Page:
Saturday Story

Recently I met the nephew of the FTO in this story. I had to take several minutes to tell him how much I had learned from his uncle.


In police work they are call “status offenders”. These are juvenile “crimes”, things that would not be a crime for an adult.

Such offenses are mostly “persons in need of supervision” or an “incorrigible juvenile”. An incorrigible juvenile is one that can no longer be controlled by the parents or guardians. The juvenile is taken into custody, booked, and taken to the detention facility until the Family Court can hold a hearing and make a determination. Usually the kid is sent to a foster home; sometimes the kid is sent back home, if the parent wants the child back.

So the kid gets the short end of the stick, most of the time the kid is getting what he deserves, but not always.

I was working with my first FTO (field training officer) when we got the call for an “incorrigible juvenile, a female”. So dispatch sent us as we were the nearest 2 man unit and you always want 2 officers when having anything to do with females.

It wasn’t a high rent area, I’d seen much worse. Mostly studio and 1 bedroom apartments, semi-furnished, no pool, single parking, and you pay the electricity and telephone.

The grounds were the usual collection of weeds, beer cans, and cars that hadn’t been driven in months. But inside the apartment it was a different story. It was as clean and neat as it could be. No dirty dishes, no roaches on the walls, and no dirty laundry everywhere, just clean.

So was the “incorrigible” juvenile. She was 11 and very quiet. Like the apartment, she was clean. Quiet and clean. That was more than you could say for her mother.

It was 4:30pm and “mom” couldn’t stand without weaving. Mom just couldn’t tell us enough about how she couldn’t control the “little bitch” anymore. How she wouldn’t listen or obey anymore.

She went on and on for a good 15 minutes without anyone else saying anything. When she did stop to take a breath, and a drink, my FTO asked what she wanted us to do with the child.

“Take her away. Lock her up in jail. I don’t care. Just get her out of my sight.”

Small tears began to make their way from the corner of the little girl’s eyes down her cheeks. A small whimper escaped, and tore at me.

But in this city, at that time, the adult is always right.

So we listened to mom go on and on. We took all the right information and made the right notes while the little “incorrigible” packed a small bag. I remember that bag, it was pink, plastic, and had pictures of “Cinderella” on the sides. As she and I walked out to the car, she hugged it to her chest with both arms. The tears were falling freely now.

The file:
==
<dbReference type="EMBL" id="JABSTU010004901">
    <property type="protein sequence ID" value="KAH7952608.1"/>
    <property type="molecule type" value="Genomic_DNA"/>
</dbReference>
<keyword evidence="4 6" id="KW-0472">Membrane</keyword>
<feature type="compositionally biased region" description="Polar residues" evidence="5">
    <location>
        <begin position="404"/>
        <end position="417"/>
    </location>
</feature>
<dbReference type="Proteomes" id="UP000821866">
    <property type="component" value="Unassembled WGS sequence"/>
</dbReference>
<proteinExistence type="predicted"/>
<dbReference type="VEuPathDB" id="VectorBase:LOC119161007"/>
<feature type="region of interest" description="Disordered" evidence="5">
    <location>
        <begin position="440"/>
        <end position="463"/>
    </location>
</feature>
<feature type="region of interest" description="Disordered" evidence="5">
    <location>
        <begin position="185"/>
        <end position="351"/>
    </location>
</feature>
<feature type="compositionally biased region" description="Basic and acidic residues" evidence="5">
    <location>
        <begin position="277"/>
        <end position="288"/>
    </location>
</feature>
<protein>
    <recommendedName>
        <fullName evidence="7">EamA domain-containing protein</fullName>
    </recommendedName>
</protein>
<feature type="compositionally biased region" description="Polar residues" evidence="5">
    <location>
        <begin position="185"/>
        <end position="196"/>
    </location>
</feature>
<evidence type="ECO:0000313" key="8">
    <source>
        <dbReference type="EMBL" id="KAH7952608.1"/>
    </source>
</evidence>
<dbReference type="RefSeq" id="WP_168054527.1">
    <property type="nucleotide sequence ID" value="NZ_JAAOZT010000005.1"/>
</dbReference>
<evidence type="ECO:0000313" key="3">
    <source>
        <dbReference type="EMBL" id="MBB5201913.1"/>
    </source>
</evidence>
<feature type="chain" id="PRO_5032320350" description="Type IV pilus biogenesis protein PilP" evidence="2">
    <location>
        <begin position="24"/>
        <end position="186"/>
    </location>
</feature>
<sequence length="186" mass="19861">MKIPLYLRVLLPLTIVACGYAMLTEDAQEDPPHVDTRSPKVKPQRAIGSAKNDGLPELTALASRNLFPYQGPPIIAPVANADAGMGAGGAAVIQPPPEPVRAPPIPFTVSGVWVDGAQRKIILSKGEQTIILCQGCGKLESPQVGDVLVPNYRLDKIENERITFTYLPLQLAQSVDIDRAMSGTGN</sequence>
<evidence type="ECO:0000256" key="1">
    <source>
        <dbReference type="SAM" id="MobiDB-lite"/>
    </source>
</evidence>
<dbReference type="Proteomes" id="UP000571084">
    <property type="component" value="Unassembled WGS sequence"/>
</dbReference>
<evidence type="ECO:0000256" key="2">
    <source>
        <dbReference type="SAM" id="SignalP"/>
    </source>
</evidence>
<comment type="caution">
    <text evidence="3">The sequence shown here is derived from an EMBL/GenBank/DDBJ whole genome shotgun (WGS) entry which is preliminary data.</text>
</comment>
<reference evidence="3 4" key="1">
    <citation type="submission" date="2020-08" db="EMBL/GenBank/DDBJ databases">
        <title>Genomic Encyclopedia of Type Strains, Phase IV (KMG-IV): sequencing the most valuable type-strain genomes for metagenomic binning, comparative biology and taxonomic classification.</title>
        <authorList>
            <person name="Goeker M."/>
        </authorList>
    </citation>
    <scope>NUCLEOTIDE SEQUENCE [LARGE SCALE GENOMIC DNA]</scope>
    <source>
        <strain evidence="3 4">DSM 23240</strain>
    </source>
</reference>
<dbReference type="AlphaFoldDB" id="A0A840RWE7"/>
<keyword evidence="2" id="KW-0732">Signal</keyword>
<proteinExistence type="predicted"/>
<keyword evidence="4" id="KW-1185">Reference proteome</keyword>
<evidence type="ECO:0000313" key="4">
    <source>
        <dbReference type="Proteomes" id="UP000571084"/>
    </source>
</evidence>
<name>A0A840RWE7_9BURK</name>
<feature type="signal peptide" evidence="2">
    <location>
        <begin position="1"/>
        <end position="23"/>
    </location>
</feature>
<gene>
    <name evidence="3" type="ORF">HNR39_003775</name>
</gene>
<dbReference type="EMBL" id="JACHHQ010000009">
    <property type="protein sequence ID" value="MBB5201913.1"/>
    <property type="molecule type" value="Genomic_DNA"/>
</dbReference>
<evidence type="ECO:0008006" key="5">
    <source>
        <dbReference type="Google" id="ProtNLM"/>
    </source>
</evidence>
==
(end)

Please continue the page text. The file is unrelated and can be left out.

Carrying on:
As we walked, I felt lousy. I was suddenly the guy in the black hat, the evil prince.

As I opened the car door and the little girl slid in, a neighbor came out. A large woman in a house dress you could use to scare a vacuum cleaner salesman. When she spoke, it was with a heavy German accent.

“You’re takin’ the little girl? Goot, is about time. That woman in there is no damn goot. Drunk always and bringing home strange men. The other night she did that and the little girl sat on the porch almost all night.” She paused and took a deep breath. “And the old woman upstairs, you know the crippled one?” I didn’t but she went on anyway. “That little girl always is helping her. Cleaning and going to the store for her”.

She walked to the patrol car window.

“You will be alright sweetheart. These policemen are friends for you”. The little girl gave a weak but brave smile as the woman reached through the window and gave her a hug.

As I got into the car next to her, I looked out and saw mom standing in the doorway, drink in hand. She hadn’t hugged her daughter.

My FTO slid in behind the wheel, started the car and began to pull away. I glanced at the small figure next to me, huddled against the far door. On the seat between us was the small plastic bag with pictures of Cinderella on the sides. The child looked at me and smiled. It wasn’t forced or brave, it was the smile for someone you hoped will be your friend.

I didn’t feel like the evil prince. With that smile, like the kiss of a princess changes the enchanted toad, she had turned me into Prince Charming.

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